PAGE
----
SOUTH ORANGE / MAPLEWOOD, NJ — The South Orange-Maplewood Board of Education discussed its preliminary budget for the 2018-2019 school year at its Feb. 20 meeting and released a timeline for its approval. The total budget for next year is estimated to be $137,374,530, which is a 1.51-percent increase from the current 2017-2018 school year.
As has been a trend for many years now, the district is facing a fiscal cliff. According to the district’s business administrator, Paul Roth, the district had been looking at a $4.8 million gap in its 2018-2019 budget, but has managed to close that gap through spending freezes and other methods.
With the proposed budget, the district is looking to raise $122,289,697 in taxes, a tax impact of 2.34 percent.
“The first big thing is that staffing is projected to remain flat,” Roth said at the meeting. “There are no layoffs; we’re not cutting programs back. So everything is the same for next year, with some differences aligned with district goals.” For example, money from the curriculum and technology budget is being reallocated to support the math and science initiative in the district.
According to Roth, the biggest change in the budget is a $4.7 million increase in salaries and contract services.
“That’s a combination of an increase in salary and additional staff that was added this year, as well as the cost of index that we’re anticipating in some services. Health benefits will be going up approximately 15 percent,” Roth said. “However, we’re still on a split year, meaning we don’t feel that increase until six months into the budget. There’s an $847,000 difference.”
Tuition for non-SOMA students will also be rising by 8 percent, mainly because the district is seeing a decrease in enrollment from students from outside the district.
“One of the strategies put in place was to start plugging in holes to help retain our students,” Roth said. “This is our first snapshot that shows that that strategy appears to have started working.”
More money will also be spent on transportation, bringing the total to $6,038,480; the total transportation cost for the 2017-2018 school year was $5,729,206.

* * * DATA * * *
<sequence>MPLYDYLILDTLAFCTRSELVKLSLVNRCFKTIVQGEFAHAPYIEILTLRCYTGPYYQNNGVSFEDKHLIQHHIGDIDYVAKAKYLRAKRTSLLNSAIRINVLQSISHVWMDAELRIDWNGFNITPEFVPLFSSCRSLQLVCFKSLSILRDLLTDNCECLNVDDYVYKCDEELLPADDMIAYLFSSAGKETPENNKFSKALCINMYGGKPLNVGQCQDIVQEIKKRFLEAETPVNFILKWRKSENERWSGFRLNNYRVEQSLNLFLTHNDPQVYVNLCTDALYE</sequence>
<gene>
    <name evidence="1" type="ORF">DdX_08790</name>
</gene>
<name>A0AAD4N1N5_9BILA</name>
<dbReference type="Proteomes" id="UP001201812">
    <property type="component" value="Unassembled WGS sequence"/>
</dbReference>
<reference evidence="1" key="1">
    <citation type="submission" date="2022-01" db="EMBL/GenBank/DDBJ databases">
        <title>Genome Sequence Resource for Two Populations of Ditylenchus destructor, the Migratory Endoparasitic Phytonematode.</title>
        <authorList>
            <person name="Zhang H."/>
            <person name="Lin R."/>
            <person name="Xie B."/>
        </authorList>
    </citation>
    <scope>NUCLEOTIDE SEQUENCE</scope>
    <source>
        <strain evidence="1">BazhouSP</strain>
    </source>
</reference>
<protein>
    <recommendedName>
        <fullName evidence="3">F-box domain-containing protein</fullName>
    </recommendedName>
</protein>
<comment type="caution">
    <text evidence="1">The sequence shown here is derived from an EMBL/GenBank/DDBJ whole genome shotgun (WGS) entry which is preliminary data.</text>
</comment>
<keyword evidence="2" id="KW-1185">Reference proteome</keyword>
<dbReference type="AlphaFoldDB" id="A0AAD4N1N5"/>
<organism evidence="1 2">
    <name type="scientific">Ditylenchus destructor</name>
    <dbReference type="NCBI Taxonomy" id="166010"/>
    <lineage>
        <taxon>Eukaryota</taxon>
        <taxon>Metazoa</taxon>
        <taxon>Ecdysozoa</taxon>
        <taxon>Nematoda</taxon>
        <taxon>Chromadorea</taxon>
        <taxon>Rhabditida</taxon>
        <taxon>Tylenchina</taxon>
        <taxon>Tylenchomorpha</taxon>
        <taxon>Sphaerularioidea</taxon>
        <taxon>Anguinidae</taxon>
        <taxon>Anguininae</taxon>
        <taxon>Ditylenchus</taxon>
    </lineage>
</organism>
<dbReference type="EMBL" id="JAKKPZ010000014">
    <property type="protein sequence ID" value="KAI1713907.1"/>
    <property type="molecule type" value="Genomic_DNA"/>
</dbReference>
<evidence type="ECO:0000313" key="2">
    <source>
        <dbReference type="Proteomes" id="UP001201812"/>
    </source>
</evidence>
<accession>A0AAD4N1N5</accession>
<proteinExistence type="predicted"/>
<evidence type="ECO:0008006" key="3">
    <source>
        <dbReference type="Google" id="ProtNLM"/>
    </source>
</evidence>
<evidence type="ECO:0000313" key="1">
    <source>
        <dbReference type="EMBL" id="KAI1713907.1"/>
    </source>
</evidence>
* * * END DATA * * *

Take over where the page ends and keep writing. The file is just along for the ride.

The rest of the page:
There are drops in spending in next year’s budget as well, including a proposed $30,800 decrease in spending in benefits not including health benefits. According to Roth, reserve accounts will be paying for those benefits.
“We’ve squirreled away $1 million in main accounts since June 30, and what we can do is apply that to the following school year, so we’re using our reserve account for that,” he said.”
Roth also cited this year’s spending freeze as one example of how the district has saved money. Since January, there has been a temporary hold on non-critical facility upgrades and purchasing extra supplies. He also said that the district is trying to auction old equipment off to generate revenue that will be added to the budget.
“We continue to leverage shared services with the towns as much as we can,” Roth said. “Presuming we can pull that off, our budget is $137,374,530 with an estimated 2.34 (percent) estimated tax impact.”
BOE second Vice President Annemarie Maini asked Roth about the $2 million that is rolled over in the budget from year to year.
“There’s the excess fund balance, which is $2.3 million, and typically that skips a year,” Roth said. “We had $2.3 million of excess fund balance as of June 30 that is actually being applied to the 2018-2019 budget. It was at the end of last school year, skips this year and gets applied as tax relief to our 2018-2019 budget.”
Roth said this happens because it helps to manage the budget and avoid having to make deep cuts if the district no longer has that $2.3 million dollars.
“I’m still planning to keep that audited fund balance flat from year to year,” he said. “Because if we let that dip really fast, then in two years you’re $2 million short and we have to do a massive cut.”
BOE President Elizabeth Baker told members of the community at the meeting that the board is working with the towns, specifically village President Sheena Collum and Mayor Vic DeLuca, to obtain state funding.
“I would like to share some of the advocacy work we’ve been doing with respect to state aid and with the help of the mayors getting some attention at the state level with the mounting health benefits cost,” Baker said at the meeting. “Sheena Collum and Vic DeLuca were able to be at a recent roundtable with the governor talking not only about state aid, but the reform at the state level that we need to do on health benefits.”
Budget workshops will take place March 7 and 10 before the state aid notices are sent out March 15. At the March 19 BOE meeting, the board will approve the preliminary budget for submission to the county the following day. April 30 has tentatively been set as the date for a public hearing and action to levy the school tax.